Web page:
The City of Toronto is calling for a multi-level government partnership, with the goal of creating 3,000 permanent, affordable homes over the next 24 months.

In alignment with the ongoing pandemic, the municipality has issued the COVID-19 Housing and Homelessness Recovery Response Plan, which is directed toward creating thousands of living spaces for homeless, vulnerable, and marginalized residents. The plan calls for a Federal-Provincial-City partnership, which would facilitate the creation of 3,000 homes in two years' time.

According to the city, these investments will support the Council-approved HousingTO 2020-2030 Action Plan aimed at helping more than 340,000 households in Toronto over the next 10 years.

The projected 3,000 homes would be made up of: 1,000 new permanent modular homes; 1,000 new permanent affordable rental homes created through acquisitions and shovel-ready construction projects; and new portable housing benefits that will assist 1,000 people secure housing and pay rent.

Additionally, the plan calls for funding to assist 2,000 of these residents with the supports required to maintain stable housing; resources such as mental health services, substance abuse services, assistance with daily living activities for those with disabilities and senior services are included in these supports.

"Addressing the housing and homelessness issue is a big priority for our city but we know we cannot do it alone. This call is for our Federal and Provincial governments to partner with us on housing to provide a real solution. COVID-19 has heightened the housing issue on so many fronts which means we must act now to create more permanent supportive housing solutions," said Mayor John Tory. "Our plan is cost-effective and socially responsible and will address the continuing challenges when it comes to housing.”

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Pre-COVID, the average cost to operate a shelter bed in Toronto was more than $3,000 per month. This cost has now doubled, as a result of both the increased space and protective resources required due to the pandemic. To move 3,000 individuals from shelters and into permanent housing -- with supports -- would provide a cost savings of up to $15 million per month, or $180 million per year, the city says. This is assuming COVID-related physical distancing standards remain in place for the foreseeable future.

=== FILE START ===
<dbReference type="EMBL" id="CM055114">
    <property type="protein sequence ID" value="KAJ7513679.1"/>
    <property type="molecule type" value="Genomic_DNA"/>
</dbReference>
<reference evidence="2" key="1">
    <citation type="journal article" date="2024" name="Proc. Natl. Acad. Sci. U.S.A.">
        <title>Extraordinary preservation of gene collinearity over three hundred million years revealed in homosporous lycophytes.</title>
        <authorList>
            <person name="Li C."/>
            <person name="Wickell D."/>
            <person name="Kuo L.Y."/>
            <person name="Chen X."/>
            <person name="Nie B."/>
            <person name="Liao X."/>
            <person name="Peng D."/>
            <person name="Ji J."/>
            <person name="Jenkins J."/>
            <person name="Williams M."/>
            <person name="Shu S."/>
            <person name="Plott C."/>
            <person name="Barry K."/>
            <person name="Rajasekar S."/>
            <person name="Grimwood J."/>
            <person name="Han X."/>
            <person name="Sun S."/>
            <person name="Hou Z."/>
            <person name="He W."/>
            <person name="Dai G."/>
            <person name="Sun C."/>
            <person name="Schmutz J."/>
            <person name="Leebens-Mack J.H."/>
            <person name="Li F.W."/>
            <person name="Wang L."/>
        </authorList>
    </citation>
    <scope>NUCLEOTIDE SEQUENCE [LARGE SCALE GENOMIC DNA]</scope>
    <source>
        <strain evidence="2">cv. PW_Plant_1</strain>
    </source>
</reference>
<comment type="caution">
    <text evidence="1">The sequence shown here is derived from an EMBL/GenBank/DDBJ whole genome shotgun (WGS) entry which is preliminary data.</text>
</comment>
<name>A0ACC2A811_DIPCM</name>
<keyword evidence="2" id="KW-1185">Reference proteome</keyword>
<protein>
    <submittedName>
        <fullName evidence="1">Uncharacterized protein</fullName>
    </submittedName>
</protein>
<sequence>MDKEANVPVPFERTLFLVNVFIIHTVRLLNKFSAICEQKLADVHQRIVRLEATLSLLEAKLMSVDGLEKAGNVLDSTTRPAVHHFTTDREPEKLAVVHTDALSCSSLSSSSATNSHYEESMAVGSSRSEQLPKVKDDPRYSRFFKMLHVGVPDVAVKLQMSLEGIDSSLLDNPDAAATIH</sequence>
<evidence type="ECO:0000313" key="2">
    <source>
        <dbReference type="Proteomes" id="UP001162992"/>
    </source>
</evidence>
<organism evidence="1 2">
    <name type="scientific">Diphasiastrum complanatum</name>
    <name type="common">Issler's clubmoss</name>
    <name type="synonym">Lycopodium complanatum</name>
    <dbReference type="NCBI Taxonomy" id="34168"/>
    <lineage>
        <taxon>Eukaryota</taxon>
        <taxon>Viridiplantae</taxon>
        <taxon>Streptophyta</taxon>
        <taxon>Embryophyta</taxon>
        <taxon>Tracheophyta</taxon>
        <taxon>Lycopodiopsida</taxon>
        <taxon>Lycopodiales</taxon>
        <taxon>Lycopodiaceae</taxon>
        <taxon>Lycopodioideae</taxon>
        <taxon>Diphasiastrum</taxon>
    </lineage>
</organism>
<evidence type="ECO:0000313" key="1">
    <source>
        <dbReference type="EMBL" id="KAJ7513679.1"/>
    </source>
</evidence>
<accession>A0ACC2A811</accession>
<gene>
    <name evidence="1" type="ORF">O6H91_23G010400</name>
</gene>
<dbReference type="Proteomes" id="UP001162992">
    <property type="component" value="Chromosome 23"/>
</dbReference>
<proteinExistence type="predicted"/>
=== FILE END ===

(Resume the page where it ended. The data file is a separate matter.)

The savings are increased even further when considering the reduced costs to the healthcare, long-term care, and justice systems that occur when people exit homelessness. What's more, the plan will help create employment opportunities during a time when it's critical to get individuals back to work; every $1 million invested in housing creates approximately 10 direct, indirect and induced jobs.

Overall, the Housing and Homelessness Recovery Response Plan proposes to fast-track and expand initiatives under the National Housing Strategy and other existing federal and provincial funding programs, while also reiterating previous requests to the other orders of governments on the City's HousingTO 2020-2030 Action Plan. The full details of the plan, as well as the breakdown of the funding request, can be found online here.

The request was developed based on work to determine what was required to respond to the pandemic, while planning for a more resilient future. It is also supported by two policy papers, the “Housing & People Action Plan” and the joint City-United Way Greater Toronto "COVID-19 Interim Shelter Recovery Strategy," both of which were prepared with input from a cross-section of housing and homelessness stakeholders for the Mayor’s COVID-19 Recovery Task Force.

Beyond identifying opportunities to leverage actions for more permanent solutions to homelessness, the Task Force advice on the COVID-19 Interim Shelter Recovery Strategy focused on specific actions needed over the next six to 12 months in order to strengthen effective shelter service delivery, and minimize the spread of COVID-19 in the shelter system. An implementation plan will be brought forward to Economic and Community Development Committee and Council in October.

“We have been hearing consistently from front-line United Way-funded agencies in communities across the GTA: without safe, secure housing, people too often remain trapped in a cycle of poverty. COVID-19 has revealed the inequity that exists in our region – home to great prosperity, and yet a place where too many struggle to find shelter," said Daniele Zanotti, President and CEO, United Way Greater Toronto.

"By coming together across sectors -- health, community services, shelter providers and housing providers, different levels of government, and a range of funders – and bringing forward voices from the Black and Indigenous community, we can take an integrated approach to provide promise of real solutions to homelessness.”

Affordable Housing